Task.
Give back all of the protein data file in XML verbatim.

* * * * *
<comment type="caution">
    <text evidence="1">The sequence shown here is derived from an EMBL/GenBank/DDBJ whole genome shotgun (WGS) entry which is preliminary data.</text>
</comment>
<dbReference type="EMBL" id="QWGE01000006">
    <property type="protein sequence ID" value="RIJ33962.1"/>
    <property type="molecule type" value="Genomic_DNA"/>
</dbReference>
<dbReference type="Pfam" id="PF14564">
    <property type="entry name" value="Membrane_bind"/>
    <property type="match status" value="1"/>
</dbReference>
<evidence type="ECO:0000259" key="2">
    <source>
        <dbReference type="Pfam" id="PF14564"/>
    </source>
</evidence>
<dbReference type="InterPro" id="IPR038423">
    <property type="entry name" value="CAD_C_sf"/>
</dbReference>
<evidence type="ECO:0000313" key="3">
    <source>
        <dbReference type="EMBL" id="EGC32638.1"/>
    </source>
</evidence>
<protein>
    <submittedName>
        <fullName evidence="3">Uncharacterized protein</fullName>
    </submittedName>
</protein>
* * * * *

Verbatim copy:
<comment type="caution">
    <text evidence="1">The sequence shown here is derived from an EMBL/GenBank/DDBJ whole genome shotgun (WGS) entry which is preliminary data.</text>
</comment>
<dbReference type="EMBL" id="QWGE01000006">
    <property type="protein sequence ID" value="RIJ33962.1"/>
    <property type="molecule type" value="Genomic_DNA"/>
</dbReference>
<dbReference type="Pfam" id="PF14564">
    <property type="entry name" value="Membrane_bind"/>
    <property type="match status" value="1"/>
</dbReference>
<evidence type="ECO:0000259" key="2">
    <source>
        <dbReference type="Pfam" id="PF14564"/>
    </source>
</evidence>
<dbReference type="InterPro" id="IPR038423">
    <property type="entry name" value="CAD_C_sf"/>
</dbReference>
<evidence type="ECO:0000313" key="3">
    <source>
        <dbReference type="EMBL" id="EGC32638.1"/>
    </source>
</evidence>
<protein>
    <submittedName>
        <fullName evidence="3">Uncharacterized protein</fullName>
    </submittedName>
</protein>